- Scale: I included Nelson's column, the outline of Great Britain (twice) and a 5 mile long at various points to fix a sense of scale. GEarth is very good at helping users grasp the scale of things.
- Annotations: I use lots of annotations to draw the user's eye to the correct part of the screen.
- Dateline: Because the inbuilt GEarth dateline is too small I included a custom dateline indicator.
- Dateline is too small: I fell into the classic trap of looking at GEarth on a large screen then reducing down to a 640 wide movie clip - you can't read the text easily.
- Audio Hiccups: There are a few audio hiccups that I'd like to fix but these aren't easy in Camtasia without affecting the video. I've got to get a better mic too....
- Better Images: There are a ton of better images I'd have liked to have used but I haven't got the time to ask permission. Every image used is cc marked and that limits choice.
Friday, July 23, 2010
"The truth is, we're mostly engineers, not cartographers. I'd love to see some great guides to how to style your map. Anyone want to give it a go?"
- Not Just Cartography: Mano's request was asking about the new style features. Actually only 2 of the tips [5 and 6] relate to the new feature because IMHO a holistic approach to map design is necessary so you have to consider usability, graphic design and interactivity as well.
- Not Just for Developers: I aimed the material at developers but its a good introduction to design for anyone thinking of putting an interactive map together because I don't use any jargon.
- Discussion of Styling: My post discussing the lack of cartographic advice that went with the styling feature release. Ed Parson's post is also relevant.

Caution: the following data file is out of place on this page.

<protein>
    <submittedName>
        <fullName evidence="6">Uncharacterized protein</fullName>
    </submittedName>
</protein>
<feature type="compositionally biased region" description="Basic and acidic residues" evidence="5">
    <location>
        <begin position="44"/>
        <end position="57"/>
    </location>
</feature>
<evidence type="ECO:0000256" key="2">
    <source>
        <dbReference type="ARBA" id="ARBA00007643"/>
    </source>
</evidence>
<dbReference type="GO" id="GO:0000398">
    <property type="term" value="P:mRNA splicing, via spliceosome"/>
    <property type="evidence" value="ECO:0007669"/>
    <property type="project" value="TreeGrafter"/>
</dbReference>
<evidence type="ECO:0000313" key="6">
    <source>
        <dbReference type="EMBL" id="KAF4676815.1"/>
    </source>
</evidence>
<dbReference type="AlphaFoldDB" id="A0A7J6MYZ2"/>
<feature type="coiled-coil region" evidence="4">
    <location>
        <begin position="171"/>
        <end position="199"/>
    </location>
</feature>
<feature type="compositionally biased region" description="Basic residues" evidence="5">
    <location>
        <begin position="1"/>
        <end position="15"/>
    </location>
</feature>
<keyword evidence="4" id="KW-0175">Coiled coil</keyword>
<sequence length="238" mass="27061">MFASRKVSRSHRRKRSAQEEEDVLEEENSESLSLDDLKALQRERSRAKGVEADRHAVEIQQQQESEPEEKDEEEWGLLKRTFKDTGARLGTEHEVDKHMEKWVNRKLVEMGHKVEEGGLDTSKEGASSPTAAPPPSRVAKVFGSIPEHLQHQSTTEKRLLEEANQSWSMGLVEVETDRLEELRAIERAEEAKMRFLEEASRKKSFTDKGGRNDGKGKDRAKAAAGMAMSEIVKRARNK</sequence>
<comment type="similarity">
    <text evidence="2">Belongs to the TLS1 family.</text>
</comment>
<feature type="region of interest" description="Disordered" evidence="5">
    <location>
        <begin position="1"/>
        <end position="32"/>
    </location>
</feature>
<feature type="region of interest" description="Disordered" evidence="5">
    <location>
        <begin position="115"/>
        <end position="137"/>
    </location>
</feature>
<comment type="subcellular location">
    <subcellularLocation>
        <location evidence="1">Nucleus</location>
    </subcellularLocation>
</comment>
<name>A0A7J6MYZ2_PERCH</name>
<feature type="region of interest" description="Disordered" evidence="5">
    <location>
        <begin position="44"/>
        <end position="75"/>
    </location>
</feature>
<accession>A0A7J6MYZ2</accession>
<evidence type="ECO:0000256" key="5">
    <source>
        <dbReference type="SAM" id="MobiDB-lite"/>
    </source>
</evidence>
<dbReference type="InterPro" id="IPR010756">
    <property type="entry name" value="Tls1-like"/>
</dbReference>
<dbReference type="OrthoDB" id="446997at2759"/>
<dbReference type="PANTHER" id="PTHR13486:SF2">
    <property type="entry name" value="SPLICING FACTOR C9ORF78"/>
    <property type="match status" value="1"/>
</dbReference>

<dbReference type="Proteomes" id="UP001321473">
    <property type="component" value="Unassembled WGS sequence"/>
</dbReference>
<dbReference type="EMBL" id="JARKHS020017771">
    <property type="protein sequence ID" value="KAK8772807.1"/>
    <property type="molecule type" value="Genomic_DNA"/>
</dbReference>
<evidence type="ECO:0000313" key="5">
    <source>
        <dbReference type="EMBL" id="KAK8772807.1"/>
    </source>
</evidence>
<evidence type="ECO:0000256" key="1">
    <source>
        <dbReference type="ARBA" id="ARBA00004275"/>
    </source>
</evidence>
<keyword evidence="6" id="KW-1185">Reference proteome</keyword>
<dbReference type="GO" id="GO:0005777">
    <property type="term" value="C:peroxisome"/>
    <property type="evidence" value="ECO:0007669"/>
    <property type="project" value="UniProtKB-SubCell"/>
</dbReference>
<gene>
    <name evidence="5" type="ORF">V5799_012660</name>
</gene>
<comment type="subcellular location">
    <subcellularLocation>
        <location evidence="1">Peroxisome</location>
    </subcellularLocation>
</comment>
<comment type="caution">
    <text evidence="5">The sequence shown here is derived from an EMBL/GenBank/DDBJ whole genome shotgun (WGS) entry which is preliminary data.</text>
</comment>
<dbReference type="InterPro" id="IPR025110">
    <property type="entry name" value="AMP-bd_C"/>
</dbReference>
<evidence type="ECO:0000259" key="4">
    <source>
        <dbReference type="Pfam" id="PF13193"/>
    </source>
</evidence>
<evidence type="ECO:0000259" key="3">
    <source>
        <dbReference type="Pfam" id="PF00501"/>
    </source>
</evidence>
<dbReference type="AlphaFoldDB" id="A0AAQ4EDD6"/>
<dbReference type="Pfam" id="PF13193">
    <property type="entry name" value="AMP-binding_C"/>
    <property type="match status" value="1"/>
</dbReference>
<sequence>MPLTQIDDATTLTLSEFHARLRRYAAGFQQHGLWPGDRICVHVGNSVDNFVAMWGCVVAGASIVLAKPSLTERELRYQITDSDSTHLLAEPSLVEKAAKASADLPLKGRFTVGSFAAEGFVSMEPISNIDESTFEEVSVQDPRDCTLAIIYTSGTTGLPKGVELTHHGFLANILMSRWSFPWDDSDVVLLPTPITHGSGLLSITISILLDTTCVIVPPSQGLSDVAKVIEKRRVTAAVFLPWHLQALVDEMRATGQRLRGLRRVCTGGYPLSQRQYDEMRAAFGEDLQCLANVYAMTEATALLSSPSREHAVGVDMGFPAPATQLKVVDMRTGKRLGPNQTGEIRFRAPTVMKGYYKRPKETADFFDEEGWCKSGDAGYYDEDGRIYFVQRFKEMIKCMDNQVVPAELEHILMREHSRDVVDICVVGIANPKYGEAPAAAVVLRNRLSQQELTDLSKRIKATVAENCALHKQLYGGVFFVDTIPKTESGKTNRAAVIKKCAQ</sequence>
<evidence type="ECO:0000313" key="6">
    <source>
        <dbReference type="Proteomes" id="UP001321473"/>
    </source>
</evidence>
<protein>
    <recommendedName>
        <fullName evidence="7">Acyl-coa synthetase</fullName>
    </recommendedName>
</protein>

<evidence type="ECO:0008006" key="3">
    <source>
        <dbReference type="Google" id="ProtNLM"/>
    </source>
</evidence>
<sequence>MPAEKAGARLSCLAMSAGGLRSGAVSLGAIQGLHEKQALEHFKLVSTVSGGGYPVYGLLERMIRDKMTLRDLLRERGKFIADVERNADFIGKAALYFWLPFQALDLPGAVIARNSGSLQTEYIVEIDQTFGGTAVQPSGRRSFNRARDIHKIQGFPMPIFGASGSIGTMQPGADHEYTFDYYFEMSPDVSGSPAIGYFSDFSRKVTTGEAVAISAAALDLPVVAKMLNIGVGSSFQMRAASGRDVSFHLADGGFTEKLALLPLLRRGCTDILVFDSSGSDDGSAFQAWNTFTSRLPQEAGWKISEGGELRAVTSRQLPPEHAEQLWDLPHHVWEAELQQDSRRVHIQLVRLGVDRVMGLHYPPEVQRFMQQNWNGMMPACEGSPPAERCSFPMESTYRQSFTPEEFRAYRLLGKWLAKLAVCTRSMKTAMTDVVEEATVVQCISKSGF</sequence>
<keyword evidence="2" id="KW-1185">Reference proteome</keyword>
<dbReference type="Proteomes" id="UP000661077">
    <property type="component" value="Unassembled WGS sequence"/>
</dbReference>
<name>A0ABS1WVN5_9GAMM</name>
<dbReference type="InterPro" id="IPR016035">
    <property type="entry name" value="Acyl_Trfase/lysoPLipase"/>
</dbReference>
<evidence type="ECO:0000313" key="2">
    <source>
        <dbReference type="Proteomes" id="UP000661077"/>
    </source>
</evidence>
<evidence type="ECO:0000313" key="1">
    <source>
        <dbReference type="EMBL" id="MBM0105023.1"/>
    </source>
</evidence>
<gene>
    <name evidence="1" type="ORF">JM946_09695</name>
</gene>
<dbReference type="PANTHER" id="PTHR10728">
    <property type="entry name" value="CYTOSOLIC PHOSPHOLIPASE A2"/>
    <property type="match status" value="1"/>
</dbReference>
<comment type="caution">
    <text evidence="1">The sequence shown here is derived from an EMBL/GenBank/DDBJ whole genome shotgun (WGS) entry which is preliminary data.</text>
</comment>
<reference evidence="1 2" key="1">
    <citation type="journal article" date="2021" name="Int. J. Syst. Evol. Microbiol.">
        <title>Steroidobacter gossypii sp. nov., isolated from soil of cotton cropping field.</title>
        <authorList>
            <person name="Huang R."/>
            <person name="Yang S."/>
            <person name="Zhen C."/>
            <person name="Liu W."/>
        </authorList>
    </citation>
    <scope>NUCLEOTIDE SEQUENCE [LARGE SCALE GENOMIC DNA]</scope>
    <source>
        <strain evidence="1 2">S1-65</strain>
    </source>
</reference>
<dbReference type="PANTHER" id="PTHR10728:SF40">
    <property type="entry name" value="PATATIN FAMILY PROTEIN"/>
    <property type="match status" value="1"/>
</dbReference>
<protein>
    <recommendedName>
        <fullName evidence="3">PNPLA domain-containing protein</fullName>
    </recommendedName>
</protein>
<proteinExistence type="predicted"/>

Friday, July 16, 2010
I'm going to review it more fully next week when I have more time, there are a number of other interesting design features to the project.
Tuesday, July 13, 2010
- It takes 2 clicks to open a presentation (open balloon, select link)
- Opening a GDocs presentation in the GE browser currently crashes GE pro!
Friday, July 2, 2010
- I like the zoomable interface idea Prezi shares with GEarth tours
- Prezi is very usable and Camtasia is not bad
- Doing it this way I like the way I can be discussing one set of points but adding arrows to link back to earlier slides of content.
- Using 3 bits of software is a drag (GEarth, Prezi and Camtasia 7) and is time consuming
- I don't like the way Prezi.com promotes the idea of rotating text all over the place, I've heard reports it makes people feel sick.
- Hans Rosling: Excellent speaker with great use of technology
- Lawrence Lessig: Great speaker, interesting and unique style but I'm not sure I like how linear it is.
- Ken Robinson: Amazing, totally absorbing using just his voice. Good to remember that technology is not what makes a great talk, its the talk itself and the speaker.
Thursday, June 24, 2010
Wednesday, June 16, 2010
A few points to make about the tour:
- Quick!:Whole thing took me 2 hours, including a fair amount of time spent locating where the spaces were. In a day I could create something slick looking.
- Streetview: You can get streetview in Google earth (they have their own layer), by copying the photo spheres into the tour folder you can incorporate them in the tour as I have. Gives you great local context.